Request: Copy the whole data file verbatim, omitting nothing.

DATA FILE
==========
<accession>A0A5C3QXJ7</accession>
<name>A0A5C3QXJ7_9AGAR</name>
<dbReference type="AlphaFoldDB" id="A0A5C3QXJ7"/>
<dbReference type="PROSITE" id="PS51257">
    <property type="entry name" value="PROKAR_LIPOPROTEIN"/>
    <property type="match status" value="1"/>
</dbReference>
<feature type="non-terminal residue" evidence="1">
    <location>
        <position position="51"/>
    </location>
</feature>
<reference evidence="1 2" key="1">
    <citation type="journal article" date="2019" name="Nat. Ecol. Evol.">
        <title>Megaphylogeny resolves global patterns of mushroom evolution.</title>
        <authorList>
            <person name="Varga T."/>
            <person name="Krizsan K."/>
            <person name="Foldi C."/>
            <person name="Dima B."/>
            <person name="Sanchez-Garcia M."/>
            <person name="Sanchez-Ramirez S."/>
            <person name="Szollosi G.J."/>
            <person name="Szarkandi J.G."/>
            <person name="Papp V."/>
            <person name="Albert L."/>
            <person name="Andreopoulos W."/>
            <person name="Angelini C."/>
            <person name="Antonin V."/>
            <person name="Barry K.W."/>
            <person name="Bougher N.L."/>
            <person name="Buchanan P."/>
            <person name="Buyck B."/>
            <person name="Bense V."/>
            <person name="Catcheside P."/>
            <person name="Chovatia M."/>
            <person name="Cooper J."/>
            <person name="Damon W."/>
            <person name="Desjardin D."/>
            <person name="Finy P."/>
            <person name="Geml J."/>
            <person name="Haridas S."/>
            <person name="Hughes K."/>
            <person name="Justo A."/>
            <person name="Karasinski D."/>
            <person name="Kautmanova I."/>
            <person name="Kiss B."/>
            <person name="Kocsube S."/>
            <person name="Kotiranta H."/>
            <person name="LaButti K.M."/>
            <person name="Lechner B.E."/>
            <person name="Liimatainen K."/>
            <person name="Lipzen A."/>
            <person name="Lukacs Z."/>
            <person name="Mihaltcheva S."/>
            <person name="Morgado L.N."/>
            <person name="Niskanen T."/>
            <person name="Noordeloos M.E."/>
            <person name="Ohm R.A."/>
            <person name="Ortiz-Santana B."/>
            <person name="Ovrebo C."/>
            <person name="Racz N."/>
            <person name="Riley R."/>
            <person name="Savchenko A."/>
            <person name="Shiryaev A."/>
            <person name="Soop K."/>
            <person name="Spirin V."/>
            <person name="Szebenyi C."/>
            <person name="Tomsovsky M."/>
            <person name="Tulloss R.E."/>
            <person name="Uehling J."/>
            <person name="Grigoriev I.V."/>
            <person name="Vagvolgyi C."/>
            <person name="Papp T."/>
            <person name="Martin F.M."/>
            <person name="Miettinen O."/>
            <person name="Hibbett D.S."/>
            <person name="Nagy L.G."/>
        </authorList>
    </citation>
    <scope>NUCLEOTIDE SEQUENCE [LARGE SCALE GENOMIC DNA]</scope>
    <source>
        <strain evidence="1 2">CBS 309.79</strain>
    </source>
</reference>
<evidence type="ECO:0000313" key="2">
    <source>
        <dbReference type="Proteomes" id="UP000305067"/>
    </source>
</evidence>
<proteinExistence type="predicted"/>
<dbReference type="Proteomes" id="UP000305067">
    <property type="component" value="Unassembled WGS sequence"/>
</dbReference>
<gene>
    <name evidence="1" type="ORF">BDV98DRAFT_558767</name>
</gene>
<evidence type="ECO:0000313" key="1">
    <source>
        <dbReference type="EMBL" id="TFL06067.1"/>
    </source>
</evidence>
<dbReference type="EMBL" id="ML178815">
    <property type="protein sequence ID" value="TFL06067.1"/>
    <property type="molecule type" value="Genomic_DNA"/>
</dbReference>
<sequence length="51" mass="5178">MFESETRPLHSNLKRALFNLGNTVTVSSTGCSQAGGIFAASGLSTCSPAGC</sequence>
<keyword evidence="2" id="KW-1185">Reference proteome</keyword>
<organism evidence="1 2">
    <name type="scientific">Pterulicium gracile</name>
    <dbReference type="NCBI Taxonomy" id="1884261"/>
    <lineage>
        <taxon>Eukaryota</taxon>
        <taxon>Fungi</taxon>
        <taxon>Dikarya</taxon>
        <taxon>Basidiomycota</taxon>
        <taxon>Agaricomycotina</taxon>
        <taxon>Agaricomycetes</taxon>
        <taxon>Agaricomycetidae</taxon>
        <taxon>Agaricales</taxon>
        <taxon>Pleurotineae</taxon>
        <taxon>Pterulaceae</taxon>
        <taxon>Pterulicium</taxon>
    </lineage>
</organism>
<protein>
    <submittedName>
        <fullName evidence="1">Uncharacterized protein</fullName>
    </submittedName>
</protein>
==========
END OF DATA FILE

<accession>A0A5C3QXJ7</accession>
<name>A0A5C3QXJ7_9AGAR</name>
<dbReference type="AlphaFoldDB" id="A0A5C3QXJ7"/>
<dbReference type="PROSITE" id="PS51257">
    <property type="entry name" value="PROKAR_LIPOPROTEIN"/>
    <property type="match status" value="1"/>
</dbReference>
<feature type="non-terminal residue" evidence="1">
    <location>
        <position position="51"/>
    </location>
</feature>
<reference evidence="1 2" key="1">
    <citation type="journal article" date="2019" name="Nat. Ecol. Evol.">
        <title>Megaphylogeny resolves global patterns of mushroom evolution.</title>
        <authorList>
            <person name="Varga T."/>
            <person name="Krizsan K."/>
            <person name="Foldi C."/>
            <person name="Dima B."/>
            <person name="Sanchez-Garcia M."/>
            <person name="Sanchez-Ramirez S."/>
            <person name="Szollosi G.J."/>
            <person name="Szarkandi J.G."/>
            <person name="Papp V."/>
            <person name="Albert L."/>
            <person name="Andreopoulos W."/>
            <person name="Angelini C."/>
            <person name="Antonin V."/>
            <person name="Barry K.W."/>
            <person name="Bougher N.L."/>
            <person name="Buchanan P."/>
            <person name="Buyck B."/>
            <person name="Bense V."/>
            <person name="Catcheside P."/>
            <person name="Chovatia M."/>
            <person name="Cooper J."/>
            <person name="Damon W."/>
            <person name="Desjardin D."/>
            <person name="Finy P."/>
            <person name="Geml J."/>
            <person name="Haridas S."/>
            <person name="Hughes K."/>
            <person name="Justo A."/>
            <person name="Karasinski D."/>
            <person name="Kautmanova I."/>
            <person name="Kiss B."/>
            <person name="Kocsube S."/>
            <person name="Kotiranta H."/>
            <person name="LaButti K.M."/>
            <person name="Lechner B.E."/>
            <person name="Liimatainen K."/>
            <person name="Lipzen A."/>
            <person name="Lukacs Z."/>
            <person name="Mihaltcheva S."/>
            <person name="Morgado L.N."/>
            <person name="Niskanen T."/>
            <person name="Noordeloos M.E."/>
            <person name="Ohm R.A."/>
            <person name="Ortiz-Santana B."/>
            <person name="Ovrebo C."/>
            <person name="Racz N."/>
            <person name="Riley R."/>
            <person name="Savchenko A."/>
            <person name="Shiryaev A."/>
            <person name="Soop K."/>
            <person name="Spirin V."/>
            <person name="Szebenyi C."/>
            <person name="Tomsovsky M."/>
            <person name="Tulloss R.E."/>
            <person name="Uehling J."/>
            <person name="Grigoriev I.V."/>
            <person name="Vagvolgyi C."/>
            <person name="Papp T."/>
            <person name="Martin F.M."/>
            <person name="Miettinen O."/>
            <person name="Hibbett D.S."/>
            <person name="Nagy L.G."/>
        </authorList>
    </citation>
    <scope>NUCLEOTIDE SEQUENCE [LARGE SCALE GENOMIC DNA]</scope>
    <source>
        <strain evidence="1 2">CBS 309.79</strain>
    </source>
</reference>
<evidence type="ECO:0000313" key="2">
    <source>
        <dbReference type="Proteomes" id="UP000305067"/>
    </source>
</evidence>
<proteinExistence type="predicted"/>
<dbReference type="Proteomes" id="UP000305067">
    <property type="component" value="Unassembled WGS sequence"/>
</dbReference>
<gene>
    <name evidence="1" type="ORF">BDV98DRAFT_558767</name>
</gene>
<evidence type="ECO:0000313" key="1">
    <source>
        <dbReference type="EMBL" id="TFL06067.1"/>
    </source>
</evidence>
<dbReference type="EMBL" id="ML178815">
    <property type="protein sequence ID" value="TFL06067.1"/>
    <property type="molecule type" value="Genomic_DNA"/>
</dbReference>
<sequence length="51" mass="5178">MFESETRPLHSNLKRALFNLGNTVTVSSTGCSQAGGIFAASGLSTCSPAGC</sequence>
<keyword evidence="2" id="KW-1185">Reference proteome</keyword>
<organism evidence="1 2">
    <name type="scientific">Pterulicium gracile</name>
    <dbReference type="NCBI Taxonomy" id="1884261"/>
    <lineage>
        <taxon>Eukaryota</taxon>
        <taxon>Fungi</taxon>
        <taxon>Dikarya</taxon>
        <taxon>Basidiomycota</taxon>
        <taxon>Agaricomycotina</taxon>
        <taxon>Agaricomycetes</taxon>
        <taxon>Agaricomycetidae</taxon>
        <taxon>Agaricales</taxon>
        <taxon>Pleurotineae</taxon>
        <taxon>Pterulaceae</taxon>
        <taxon>Pterulicium</taxon>
    </lineage>
</organism>
<protein>
    <submittedName>
        <fullName evidence="1">Uncharacterized protein</fullName>
    </submittedName>
</protein>